In 1996 I found myself in the position of being unemployed and searching for a job. While driving around my Mid-Western town filling out applications I saw an Air Force Recruiter’s office as I sat at a stoplight. I went in and told the man in the blue uniform behind the desk I was looking for a job. Four months later I completed basic training and moved on to tech school where my roommate, who like myself was also from Indiana, spent a lot of time listening to music. Not being allowed to have a TV in our room on base gave us plenty of time to listen to a myriad of discs in his 200 disc CD changer. It was during this time I first heard the album When I Woke.
Honestly, I didn’t know what to make of the sounds coming from the stereo because I hadn’t heard anything quite like it. The intro, Drum Trip, was so full of energy, loud, rhythmic, and new. Then like the Kool-Aid man the song Ecstasy bursts through the speakers and gave my ears an emphatic, “OH YEAH!” The music was unique with drums, lots of drums, a flute, guitar, bass, and the singer sang and made noises like no other I had heard before. “Who is this?” I asked. I felt I was up on my music but when the words Rusted Root came out of my friend’s mouth I could honestly say I had never heard the name.
During those four months in tech school I had to of burned that CD up, I loved it. I moved onto my next base where I continued to listen to the great songs on that album. Driving down the road with the windows down belting out the words, even if I didn’t know all of them, was something I’d do frequently. Though I love the high energy songs like Ecstasy and Martyr the song that most often prompted the push of the repeat button for me was Beautiful People. A beautifully crafted song full of emotion and for one reason or another it resonated with me. (Seeing them perform live 4 times I’ve yet to hear this song live but I hope to one day!)
“Great story Jason, why are you sharing a story from 20 years ago?”
In the past few years I have taken a liking to photography. I’d like to be an artist who uses a pencil or a brush but the best I can do is a better version of the hand turkey I drew in kindergarten. I used to think it would be fun to be a musician, though I earned medals for singing in junior high I didn’t think my rendition of Edelweiss would earn me the front-man spot in a band. So, my creative outlet has been through the use of a camera. And this is where the story about Rusted Root from 20 years ago begins a new story about Rusted Root today.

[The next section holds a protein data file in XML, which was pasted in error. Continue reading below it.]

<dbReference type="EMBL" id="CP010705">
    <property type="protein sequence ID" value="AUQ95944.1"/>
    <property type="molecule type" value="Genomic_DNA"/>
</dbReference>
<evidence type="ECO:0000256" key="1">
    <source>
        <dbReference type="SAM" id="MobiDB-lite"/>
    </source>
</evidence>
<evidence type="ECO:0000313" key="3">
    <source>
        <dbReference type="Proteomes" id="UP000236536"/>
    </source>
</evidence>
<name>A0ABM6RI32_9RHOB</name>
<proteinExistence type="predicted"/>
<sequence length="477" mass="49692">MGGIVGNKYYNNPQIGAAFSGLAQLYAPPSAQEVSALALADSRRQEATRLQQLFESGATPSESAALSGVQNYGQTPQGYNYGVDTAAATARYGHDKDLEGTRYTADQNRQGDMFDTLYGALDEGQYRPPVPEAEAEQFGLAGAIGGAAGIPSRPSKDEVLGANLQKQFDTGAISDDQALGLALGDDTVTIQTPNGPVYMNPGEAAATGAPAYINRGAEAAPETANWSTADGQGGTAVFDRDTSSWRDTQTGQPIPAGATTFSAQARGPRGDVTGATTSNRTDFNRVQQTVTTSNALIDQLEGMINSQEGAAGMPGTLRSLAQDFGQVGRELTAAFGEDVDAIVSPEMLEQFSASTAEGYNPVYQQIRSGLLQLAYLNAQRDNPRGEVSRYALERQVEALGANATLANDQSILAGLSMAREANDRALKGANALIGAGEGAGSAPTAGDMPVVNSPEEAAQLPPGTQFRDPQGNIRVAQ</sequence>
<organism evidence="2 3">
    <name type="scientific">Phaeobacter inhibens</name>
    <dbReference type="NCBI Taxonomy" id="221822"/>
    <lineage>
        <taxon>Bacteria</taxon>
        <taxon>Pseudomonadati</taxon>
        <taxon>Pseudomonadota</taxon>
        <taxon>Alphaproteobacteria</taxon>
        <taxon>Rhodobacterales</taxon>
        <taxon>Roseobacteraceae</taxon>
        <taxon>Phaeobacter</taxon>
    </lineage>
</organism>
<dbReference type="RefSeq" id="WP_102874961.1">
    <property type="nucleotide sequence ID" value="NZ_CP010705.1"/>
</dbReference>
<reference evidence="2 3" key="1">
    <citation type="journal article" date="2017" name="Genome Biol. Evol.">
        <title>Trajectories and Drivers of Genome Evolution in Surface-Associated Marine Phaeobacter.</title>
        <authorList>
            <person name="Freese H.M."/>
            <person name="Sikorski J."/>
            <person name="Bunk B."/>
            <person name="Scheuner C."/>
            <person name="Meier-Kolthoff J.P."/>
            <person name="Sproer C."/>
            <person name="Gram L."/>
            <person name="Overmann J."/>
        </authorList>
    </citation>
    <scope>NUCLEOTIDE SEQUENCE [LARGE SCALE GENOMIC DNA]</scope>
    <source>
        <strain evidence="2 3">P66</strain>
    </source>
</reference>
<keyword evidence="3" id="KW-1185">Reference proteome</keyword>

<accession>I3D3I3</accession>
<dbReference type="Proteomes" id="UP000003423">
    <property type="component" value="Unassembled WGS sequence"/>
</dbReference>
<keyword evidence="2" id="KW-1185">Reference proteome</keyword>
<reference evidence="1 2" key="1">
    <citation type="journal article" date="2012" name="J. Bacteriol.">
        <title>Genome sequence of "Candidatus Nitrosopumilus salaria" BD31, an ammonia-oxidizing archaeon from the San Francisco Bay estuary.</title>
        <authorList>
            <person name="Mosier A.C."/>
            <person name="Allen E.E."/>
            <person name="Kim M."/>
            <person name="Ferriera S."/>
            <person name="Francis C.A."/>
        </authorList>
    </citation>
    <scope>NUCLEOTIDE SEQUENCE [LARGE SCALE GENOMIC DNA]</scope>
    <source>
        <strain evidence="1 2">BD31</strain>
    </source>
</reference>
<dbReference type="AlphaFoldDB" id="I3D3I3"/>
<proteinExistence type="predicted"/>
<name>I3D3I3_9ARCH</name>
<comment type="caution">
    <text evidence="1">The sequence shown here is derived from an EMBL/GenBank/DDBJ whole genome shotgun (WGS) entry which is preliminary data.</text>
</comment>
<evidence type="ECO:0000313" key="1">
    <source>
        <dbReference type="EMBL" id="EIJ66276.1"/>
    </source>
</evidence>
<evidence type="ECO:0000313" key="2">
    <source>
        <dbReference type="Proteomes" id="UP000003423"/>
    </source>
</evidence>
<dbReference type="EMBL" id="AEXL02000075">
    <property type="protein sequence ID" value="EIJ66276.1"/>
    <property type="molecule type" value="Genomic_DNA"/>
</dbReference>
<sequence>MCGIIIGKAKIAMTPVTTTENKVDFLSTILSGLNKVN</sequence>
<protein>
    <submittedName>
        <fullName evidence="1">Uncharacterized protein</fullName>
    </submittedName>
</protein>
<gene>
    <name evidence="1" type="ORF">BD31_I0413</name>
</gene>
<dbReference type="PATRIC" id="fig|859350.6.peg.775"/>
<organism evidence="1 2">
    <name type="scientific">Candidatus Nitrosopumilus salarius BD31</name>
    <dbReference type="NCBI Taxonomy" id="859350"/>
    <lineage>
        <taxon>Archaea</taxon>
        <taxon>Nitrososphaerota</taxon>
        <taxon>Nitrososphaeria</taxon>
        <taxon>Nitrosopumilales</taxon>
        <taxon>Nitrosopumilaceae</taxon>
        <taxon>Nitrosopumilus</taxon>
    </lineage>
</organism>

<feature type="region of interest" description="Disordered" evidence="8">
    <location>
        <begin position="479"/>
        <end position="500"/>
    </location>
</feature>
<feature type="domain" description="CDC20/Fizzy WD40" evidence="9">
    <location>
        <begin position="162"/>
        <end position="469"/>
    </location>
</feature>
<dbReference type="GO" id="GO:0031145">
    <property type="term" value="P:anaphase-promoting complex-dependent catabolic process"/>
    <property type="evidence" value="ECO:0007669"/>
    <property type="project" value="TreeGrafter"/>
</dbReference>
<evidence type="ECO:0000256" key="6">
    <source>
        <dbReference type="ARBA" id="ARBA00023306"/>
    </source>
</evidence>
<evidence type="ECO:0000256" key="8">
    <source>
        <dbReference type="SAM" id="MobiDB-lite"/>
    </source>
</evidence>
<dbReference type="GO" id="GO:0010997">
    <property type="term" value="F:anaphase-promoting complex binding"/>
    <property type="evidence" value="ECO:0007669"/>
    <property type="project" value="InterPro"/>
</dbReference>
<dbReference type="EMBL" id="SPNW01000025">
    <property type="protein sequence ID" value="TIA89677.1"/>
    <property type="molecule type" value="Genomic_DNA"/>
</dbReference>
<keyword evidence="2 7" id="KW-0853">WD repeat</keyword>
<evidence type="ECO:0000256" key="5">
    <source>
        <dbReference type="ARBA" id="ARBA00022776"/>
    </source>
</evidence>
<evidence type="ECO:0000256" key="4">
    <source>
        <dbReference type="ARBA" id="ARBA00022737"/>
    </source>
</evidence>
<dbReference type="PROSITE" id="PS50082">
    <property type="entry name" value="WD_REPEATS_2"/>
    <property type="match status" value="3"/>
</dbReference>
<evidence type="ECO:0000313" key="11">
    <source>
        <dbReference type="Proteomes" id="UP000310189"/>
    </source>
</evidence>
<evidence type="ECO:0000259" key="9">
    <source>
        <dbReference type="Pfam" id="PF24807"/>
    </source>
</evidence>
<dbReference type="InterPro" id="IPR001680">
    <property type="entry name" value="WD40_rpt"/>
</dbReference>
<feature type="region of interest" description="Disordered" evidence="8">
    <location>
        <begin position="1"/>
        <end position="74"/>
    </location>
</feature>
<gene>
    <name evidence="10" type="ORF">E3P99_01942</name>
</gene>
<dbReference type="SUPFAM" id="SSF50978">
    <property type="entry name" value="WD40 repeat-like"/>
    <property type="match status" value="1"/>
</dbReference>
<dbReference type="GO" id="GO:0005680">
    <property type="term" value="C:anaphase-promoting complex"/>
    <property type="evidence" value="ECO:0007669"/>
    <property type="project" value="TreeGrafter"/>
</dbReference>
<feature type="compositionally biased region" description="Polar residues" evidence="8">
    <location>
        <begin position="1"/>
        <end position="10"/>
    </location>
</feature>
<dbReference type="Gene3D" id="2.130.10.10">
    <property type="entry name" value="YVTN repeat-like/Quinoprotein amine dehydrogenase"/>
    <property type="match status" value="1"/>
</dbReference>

I mentioned in my last blog I was getting the opportunity to shoot a Rusted Root concert through my mini Tweet campaign to the band. My plan was to Tweet Rusted Root from August 1st through their show date on September 1st and hoped they’d respond. To my surprise they responded faster than expected and it gave me the opportunity to speak to their publicist about shooting their show. What an opportunity! I really couldn’t believe it actually worked and neither could my friends.
Going into the show it wasn’t clear what the shoot would entail, but I was stoked, and I planned to make the most of my opportunity. When the show date rolled around I found myself front and center, just a few feet in front of this band I’m so fond of, and I am shooting their pictures. It’s been a few years since I last saw them play so I was excited to see them again. When Patrick, Liz, and Michael walked onto The Vogue stage the crowd cheered, they began playing Martyr. Normally, I’d be in the crowd jumping, dancing, and singing along but instead I was roaming the floor in front of the stage with my cameras. I was there snapping pictures of the well-dressed Patrick Norman on bass, Michael Glabicki in his signature hat and on this night some stylish leg warmers, Liz Berlin in her thick soled boots playing cow bell, Dirk Miller positioned in front of laser lights on guitar, and Cory Caruso providing the beats on percussion.
For three songs I got to be closer to the band than anyone else doing what I love to do, shooting pictures, and on this night it happened to be of one of my favorite bands. With two cameras in hand I fired away, taking shot after shot, singing, and probably grinning pretty big too. After my allotted time was up I moved back into the crowd and enjoyed the rest of the show as a fan dancing, jumping, and singing.
It was a great night, I got some great pictures, and I’m grateful for the opportunity.
I'd like to do it again sometime.